Tag Archives: finding direction

I Stumble, I Get Back Up

22 Jul

There are two things that you must believe when conducting a job search. 1) That you are as brilliant and capable as you profess on your applications and 2) that ultimately, your job hunt will end—your stasis carries with it an expiration date.  These are your steadfast truths, and they keep you from spiraling into insanity. However, at one point they will waver, and if you lose belief in one, your conviction in the other will fail as well.

This week, I declared myself a failure. Granted, perhaps I should take heart in the fact that it took me 25 weeks to get to this point, as opposed to six or 17; maybe I lasted longer than the average post-grad unemployed bear.  For the first time, I had the thought, “But what if I can’t get a job?  What if I don’t?”  My What-If Gremlin has always plagued me with questions like, “What if I don’t get this job?” but never “What if I turn out to be a total loser who doesn’t live up to everyone’s expectations?”

Then the What-Ifs really started to flow.  “What if I don’t get hired because I am under-qualified?  What if, after all this time and all this effort, I still don’t know how to apply to jobs?” Now I was walking down Self-Doubt Drive, and unless I made a turn at Get Your Shit Together Blvd., I was heading toward Self-Hate Street and Pity Party Parkway.

Once you’ve given up, it’s difficult to motivate yourself again.  You’re tired of the whole process: writing cover letters, tweaking resumes, networking, cold calling, online applications, the whole caboodle.  All your efforts result in nothing; you are piece of paper withering one someone’s desk, or an email spamming up a manager’s inbox.  A broken dishwasher gets treated with more urgency than you.  Well let’s be real, who likes the raisin hands that comes from handwashing dishes?  Maybe that’s a bad example.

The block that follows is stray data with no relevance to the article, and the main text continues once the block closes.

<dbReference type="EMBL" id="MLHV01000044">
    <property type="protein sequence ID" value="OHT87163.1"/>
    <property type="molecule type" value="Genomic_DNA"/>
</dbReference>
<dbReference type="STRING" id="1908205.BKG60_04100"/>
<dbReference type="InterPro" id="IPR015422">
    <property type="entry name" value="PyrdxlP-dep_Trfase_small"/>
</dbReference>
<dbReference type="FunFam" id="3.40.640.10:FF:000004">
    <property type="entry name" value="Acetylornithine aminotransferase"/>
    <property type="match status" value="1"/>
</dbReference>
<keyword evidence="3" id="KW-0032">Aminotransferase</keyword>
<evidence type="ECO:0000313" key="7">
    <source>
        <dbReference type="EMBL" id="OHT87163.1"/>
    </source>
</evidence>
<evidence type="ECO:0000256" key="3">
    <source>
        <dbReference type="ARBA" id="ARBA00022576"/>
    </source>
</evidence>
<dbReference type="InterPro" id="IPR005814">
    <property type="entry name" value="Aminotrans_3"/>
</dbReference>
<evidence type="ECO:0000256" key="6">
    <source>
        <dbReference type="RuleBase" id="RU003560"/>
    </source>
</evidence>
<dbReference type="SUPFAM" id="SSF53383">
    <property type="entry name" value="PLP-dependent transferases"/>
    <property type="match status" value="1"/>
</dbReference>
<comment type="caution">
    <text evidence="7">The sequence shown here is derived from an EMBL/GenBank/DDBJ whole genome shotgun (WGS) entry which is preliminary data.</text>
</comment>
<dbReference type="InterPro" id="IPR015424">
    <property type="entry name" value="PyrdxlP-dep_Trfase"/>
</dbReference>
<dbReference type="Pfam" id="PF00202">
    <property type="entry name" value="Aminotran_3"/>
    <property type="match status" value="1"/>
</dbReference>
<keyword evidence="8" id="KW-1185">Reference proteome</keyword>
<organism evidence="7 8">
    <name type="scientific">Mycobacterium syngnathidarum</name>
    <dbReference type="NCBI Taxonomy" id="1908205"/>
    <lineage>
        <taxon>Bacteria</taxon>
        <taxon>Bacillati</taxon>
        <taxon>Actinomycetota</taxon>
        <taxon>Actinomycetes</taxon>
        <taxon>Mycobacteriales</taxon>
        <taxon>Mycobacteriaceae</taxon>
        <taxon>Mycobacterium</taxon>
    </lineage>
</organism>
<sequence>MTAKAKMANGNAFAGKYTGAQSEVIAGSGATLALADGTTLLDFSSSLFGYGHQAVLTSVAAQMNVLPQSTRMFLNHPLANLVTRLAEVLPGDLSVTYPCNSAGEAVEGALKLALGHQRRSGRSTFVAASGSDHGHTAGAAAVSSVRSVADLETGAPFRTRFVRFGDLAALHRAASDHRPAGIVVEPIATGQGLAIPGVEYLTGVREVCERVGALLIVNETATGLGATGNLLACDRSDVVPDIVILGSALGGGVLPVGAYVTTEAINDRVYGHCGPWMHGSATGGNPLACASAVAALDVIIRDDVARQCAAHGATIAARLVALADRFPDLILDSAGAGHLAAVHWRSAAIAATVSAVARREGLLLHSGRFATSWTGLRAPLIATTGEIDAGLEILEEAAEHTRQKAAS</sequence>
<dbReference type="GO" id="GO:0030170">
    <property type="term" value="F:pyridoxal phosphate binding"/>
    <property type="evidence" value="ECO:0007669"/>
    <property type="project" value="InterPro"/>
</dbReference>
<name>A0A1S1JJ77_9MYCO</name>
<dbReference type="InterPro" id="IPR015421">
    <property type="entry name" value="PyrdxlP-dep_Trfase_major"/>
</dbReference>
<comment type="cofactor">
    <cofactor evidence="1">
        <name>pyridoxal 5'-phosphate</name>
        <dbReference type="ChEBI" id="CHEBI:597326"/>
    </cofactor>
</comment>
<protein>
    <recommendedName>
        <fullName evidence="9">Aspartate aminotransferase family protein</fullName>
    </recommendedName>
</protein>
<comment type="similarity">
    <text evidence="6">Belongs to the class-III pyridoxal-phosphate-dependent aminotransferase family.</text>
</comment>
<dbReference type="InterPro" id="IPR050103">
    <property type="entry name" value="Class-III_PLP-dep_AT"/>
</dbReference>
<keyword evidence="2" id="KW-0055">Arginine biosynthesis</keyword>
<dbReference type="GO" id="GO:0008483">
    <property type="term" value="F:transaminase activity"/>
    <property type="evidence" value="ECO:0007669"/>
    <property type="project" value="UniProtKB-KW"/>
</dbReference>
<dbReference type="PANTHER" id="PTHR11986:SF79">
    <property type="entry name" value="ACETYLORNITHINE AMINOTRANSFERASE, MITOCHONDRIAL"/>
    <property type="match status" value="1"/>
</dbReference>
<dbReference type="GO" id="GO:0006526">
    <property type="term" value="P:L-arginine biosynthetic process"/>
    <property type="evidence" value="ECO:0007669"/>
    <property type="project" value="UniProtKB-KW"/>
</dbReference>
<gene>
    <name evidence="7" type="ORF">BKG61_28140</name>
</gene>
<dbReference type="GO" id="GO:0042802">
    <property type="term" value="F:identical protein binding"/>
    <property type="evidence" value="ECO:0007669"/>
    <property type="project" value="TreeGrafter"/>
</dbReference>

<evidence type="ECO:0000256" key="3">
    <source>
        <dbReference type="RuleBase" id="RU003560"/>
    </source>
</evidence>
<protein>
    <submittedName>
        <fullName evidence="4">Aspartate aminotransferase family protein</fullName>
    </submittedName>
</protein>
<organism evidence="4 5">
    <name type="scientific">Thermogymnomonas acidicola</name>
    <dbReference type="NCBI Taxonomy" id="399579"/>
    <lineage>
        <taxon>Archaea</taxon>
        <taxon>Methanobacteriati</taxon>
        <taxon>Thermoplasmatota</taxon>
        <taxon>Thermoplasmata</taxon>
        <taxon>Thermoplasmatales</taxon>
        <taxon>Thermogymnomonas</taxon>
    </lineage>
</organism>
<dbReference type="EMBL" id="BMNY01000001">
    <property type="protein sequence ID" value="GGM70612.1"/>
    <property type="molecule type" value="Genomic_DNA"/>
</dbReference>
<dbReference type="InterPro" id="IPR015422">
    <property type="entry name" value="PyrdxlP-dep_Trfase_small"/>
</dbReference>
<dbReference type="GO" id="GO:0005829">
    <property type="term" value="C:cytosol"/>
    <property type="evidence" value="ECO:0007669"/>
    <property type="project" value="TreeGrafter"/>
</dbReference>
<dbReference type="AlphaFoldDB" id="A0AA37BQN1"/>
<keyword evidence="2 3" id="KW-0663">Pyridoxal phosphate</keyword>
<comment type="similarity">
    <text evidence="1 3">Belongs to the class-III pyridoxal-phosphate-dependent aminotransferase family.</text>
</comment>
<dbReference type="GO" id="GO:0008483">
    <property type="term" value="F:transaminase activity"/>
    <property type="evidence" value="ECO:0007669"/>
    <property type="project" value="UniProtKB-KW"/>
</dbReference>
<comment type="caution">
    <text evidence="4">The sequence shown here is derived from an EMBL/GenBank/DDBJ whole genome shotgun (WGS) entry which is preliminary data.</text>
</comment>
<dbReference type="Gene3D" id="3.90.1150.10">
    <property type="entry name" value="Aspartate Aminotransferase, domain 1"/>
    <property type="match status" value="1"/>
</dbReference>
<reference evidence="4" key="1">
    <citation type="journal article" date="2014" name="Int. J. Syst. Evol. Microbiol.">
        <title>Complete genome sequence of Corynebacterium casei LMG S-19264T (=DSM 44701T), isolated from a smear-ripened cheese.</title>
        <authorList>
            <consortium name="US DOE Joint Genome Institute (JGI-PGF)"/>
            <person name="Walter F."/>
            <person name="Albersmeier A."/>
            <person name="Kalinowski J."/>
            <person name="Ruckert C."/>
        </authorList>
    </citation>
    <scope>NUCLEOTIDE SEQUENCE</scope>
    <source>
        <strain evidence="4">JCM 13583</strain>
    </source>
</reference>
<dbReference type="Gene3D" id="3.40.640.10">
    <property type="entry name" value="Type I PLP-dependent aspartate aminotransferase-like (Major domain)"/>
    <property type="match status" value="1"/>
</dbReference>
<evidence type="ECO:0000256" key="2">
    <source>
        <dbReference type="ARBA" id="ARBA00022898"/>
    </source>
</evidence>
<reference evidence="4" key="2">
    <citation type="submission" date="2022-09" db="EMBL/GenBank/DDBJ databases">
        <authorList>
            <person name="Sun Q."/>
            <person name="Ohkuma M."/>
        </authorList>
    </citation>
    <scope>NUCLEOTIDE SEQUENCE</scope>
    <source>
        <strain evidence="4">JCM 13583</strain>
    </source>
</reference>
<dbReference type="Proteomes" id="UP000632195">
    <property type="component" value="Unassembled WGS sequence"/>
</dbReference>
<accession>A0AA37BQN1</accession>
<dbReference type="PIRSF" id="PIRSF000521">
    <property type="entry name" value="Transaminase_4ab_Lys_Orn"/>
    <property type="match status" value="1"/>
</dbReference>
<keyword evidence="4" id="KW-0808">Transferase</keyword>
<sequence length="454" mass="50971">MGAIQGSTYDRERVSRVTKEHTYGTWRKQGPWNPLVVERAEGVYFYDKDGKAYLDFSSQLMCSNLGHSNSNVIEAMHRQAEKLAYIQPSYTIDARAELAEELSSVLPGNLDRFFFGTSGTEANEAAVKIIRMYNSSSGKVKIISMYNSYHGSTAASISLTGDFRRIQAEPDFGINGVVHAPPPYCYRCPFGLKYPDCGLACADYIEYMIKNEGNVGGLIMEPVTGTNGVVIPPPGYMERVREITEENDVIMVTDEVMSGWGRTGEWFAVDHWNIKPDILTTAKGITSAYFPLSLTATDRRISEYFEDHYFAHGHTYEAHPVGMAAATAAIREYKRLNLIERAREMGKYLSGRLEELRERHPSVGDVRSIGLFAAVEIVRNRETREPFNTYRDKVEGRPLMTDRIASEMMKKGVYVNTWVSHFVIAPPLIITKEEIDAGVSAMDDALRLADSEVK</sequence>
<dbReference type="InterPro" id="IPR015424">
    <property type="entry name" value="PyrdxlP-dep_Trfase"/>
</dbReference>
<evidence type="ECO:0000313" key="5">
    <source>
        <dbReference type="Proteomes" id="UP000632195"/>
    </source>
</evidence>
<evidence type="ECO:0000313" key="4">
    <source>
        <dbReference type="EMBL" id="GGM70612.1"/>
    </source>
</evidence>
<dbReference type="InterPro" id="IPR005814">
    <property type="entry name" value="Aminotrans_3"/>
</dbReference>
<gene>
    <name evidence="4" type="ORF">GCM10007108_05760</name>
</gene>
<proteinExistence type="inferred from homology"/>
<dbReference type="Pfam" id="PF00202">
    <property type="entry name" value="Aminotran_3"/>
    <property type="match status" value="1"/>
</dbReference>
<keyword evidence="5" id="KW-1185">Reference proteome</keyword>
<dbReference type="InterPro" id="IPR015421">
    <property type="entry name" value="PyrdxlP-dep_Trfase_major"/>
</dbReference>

What has helped me regain a lot of my steam is my ever-increasing desire to pursue the field of education reform. I want to do good.  I want to help so badly! My two literacy students, both of whom are 25, have told me such terrible things about their educational experiences.  Janella had a teacher who told her that her special education diploma was worthless.  Olivia had a teacher tell a vocational class that none of them had any chance of becoming doctors or lawyers, so they’d better pay attention and learn these skills if they wanted any success in life.  If that isn’t enough to get anyone pissed, they’re both high school graduates, but since they were Florida ESE students (Exceptional Student Education), their diplomas were actually worthless (mean bitch was right).  They can’t complete their goals and further their education without a GED, which means that much of their high school experience was a waste.  (That’s disregarding my suspicion that they were placed in ESE simply because they exhibited trouble reading, and not because they’re legitimately disabled.) All together now: WTF?